For residents of Southeastern Michigan, Wednesday, March 8, 2017, will be a day long remembered. Weather forecasters had been predicting a serious wind storm, with sustained winds of 25MPH to 35MPH to last for some 6-7 hours, with gusts of 50MPH expected. Well, they were a tad off! The wind storm lasted about 12 hour, with sustained winds of 30-40MPH and gusts near 70MPH. Basically, just shy of a hurricane. Around 6pm EST, the news was that some 600,000 customers had lost power. Meaning 600,000 electrical meters. By the time the storm subsided, some 1 Million ′customers′ were out of power. Over 9,000 power lines had been knocked down, including hundreds of utility poles. There were fallen trees everywhere. The worst, however, was still to come, as temperatures began dropping from 60 degrees Wednesday morning down to the teens by Friday night.
Wednesday began normally for me. I had watched the weather reports and knew things were not going to be good. In my neighborhood, we often loose power when the wind tops 30MPH. So, I wrote and posted my article quickly. Around 10am, I could already hear the wind howling outside. By 11am, I finished up my work and shut my computer down. After lunch, I had a nervous nap. By 3pm, I was preparing for disaster. It came at about 6:45pm when my lights went dark.
Mind you, I am not a well person. I have congestive heart failure, arrhythmia, COPD, asthma, two bad legs with open wounds, etc. I am very much dependent on all of the benefits of modern technology. Especially electricity! Like any urban area, Detroit is a technological island. Maybe rundown a bit, but still only really livable when one has electricity, natural gas, and water. Not to mention communications and transportation services. When these systems breakdown, large numbers of people suffer.
And suffer I did! Wednesday night without power was not too bad. Temperatures were still in the low 50s to upper 40s. I had my emergency lanterns and portable radio. I still had gas to cook food with and hot water. However, I discovered quickly on Wednesday that my emergency Tracfone was nearly dead. Thursday morning, the major utility companies, DTE Energy and Consumer Power were reporting the wide spread damage. The estimates were that some 2 Million people were out of power and that power would not be restored for most people until Sunday night. Worst yet, the temperatures were dropping fast.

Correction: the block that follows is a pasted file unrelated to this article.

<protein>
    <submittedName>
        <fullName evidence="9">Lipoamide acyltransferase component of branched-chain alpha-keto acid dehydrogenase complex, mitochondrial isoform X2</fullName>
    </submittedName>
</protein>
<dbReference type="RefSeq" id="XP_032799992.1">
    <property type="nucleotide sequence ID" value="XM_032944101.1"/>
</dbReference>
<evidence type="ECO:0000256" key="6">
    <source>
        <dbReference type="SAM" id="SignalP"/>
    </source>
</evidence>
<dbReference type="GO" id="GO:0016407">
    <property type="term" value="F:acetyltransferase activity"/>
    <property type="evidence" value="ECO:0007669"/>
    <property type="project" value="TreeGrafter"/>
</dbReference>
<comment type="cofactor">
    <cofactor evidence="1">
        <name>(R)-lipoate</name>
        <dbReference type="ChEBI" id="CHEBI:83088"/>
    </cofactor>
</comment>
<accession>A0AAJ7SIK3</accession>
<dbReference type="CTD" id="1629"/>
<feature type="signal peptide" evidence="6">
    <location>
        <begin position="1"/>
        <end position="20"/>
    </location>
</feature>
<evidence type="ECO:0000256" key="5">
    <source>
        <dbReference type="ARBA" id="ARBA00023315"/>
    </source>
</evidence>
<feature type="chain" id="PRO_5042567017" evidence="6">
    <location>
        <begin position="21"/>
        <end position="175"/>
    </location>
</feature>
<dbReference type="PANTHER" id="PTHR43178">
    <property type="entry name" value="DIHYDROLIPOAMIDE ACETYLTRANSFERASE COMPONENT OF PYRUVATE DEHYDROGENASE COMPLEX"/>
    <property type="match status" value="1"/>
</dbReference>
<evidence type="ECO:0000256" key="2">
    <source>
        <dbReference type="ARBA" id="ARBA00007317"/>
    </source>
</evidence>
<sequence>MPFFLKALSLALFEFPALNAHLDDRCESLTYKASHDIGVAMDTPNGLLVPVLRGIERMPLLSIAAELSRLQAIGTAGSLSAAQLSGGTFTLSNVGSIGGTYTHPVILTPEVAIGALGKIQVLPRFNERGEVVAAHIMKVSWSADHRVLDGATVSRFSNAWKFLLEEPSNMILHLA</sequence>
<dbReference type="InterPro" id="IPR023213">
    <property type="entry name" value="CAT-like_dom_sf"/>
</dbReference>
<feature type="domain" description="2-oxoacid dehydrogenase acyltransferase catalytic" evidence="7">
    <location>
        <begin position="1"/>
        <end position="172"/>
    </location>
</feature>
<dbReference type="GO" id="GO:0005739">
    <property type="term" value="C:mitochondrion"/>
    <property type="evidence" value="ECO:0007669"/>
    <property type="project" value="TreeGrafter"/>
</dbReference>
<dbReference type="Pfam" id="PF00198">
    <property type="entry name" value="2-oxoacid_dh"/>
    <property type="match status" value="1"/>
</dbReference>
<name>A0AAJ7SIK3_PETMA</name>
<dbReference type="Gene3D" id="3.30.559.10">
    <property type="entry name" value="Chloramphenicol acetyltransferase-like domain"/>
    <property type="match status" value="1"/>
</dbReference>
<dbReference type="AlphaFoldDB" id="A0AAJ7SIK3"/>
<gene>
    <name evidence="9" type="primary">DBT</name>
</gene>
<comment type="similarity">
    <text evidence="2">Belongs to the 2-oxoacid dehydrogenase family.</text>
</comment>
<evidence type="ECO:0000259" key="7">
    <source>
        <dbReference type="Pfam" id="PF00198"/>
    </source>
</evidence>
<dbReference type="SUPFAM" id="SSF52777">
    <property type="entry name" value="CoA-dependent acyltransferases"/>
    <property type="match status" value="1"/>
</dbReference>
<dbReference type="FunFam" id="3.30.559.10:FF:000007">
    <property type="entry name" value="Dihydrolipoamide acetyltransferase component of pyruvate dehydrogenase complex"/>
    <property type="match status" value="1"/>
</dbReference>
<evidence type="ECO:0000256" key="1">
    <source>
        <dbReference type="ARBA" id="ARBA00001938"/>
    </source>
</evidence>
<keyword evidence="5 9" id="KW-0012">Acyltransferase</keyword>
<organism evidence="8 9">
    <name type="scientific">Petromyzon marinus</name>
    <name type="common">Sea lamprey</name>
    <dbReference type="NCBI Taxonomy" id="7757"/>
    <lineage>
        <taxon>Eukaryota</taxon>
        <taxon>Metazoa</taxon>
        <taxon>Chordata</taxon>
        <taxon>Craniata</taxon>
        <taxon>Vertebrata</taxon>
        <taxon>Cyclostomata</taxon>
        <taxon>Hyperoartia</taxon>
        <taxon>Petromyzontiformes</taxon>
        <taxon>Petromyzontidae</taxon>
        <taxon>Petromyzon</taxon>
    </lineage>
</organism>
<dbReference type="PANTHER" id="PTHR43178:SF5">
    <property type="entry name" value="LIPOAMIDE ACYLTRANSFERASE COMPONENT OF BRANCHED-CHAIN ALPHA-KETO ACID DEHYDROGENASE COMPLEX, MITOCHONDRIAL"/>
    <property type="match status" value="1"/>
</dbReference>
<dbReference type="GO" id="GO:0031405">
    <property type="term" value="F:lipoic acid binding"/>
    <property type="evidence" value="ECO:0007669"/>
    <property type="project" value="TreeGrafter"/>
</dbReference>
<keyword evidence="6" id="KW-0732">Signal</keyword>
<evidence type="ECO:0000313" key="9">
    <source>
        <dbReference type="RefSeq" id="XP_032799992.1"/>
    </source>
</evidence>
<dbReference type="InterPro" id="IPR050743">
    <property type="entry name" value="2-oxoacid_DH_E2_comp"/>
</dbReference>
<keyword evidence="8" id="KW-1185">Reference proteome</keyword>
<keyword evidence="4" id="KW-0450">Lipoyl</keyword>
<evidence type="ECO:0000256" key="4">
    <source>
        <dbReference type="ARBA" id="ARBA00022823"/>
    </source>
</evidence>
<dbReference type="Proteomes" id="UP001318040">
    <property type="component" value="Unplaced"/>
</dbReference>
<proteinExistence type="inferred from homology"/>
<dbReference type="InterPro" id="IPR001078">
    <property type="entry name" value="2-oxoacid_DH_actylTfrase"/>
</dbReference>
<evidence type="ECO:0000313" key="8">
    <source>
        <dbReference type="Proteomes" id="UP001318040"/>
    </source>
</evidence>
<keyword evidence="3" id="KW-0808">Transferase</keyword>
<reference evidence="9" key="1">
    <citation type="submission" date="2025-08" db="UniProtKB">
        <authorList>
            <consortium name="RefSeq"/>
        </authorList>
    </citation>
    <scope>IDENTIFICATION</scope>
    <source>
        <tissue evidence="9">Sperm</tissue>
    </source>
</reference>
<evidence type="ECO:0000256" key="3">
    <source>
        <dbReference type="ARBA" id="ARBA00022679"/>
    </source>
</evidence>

By Thursday afternoon, I was wearing as much clothing as I could. A couple of shirts, a hoodie-sweater jacket and a winter coat over that. With my cell phone dying, I started to panic and made several final calls. Luckily, my older brother responded and came to my rescue, taking my cell phone with him to recharge at his house. I was still committed to remain where I was, since I had a scheduled nurse visit Friday morning to change the dressings on my legs. On top of that, I was also expecting a delivery any day of my monthly supply of protein powder. I wasn′t going to let that sit on my porch unattended.
Thursday night was very difficult. Whatever heat remained in my house was gone. The temperature was now in the mid 20s and I was shivering throughout the night. At times, I would boil a pot of water to generate a little warmth, as well as make hot chocolate using my remaining supply of protein powder. Sleeping was very difficult. I always enjoyed movies like ″Scott of the Antarctic″, and now I was literally living the role. Falling asleep during such conditions could lead to death. But, the periodic hot cocoa helped me make it through the long night.
Friday morning, my brother returned with my cell phone fully recharged. He also provided me with some nice stadium blankets to add to my comfort. Not long after he left, my nurse arrived. Even Nurse Jeff, a Canadian fellow, thought it was pretty damn cold inside my house! The good news was that the utility companies were bust on the job, working day and night, to restore power. About half of those who had lost power Wednesday were back on line. So, I was confident that I had a good chance of getting power restored sometime Friday. It didn′t happen!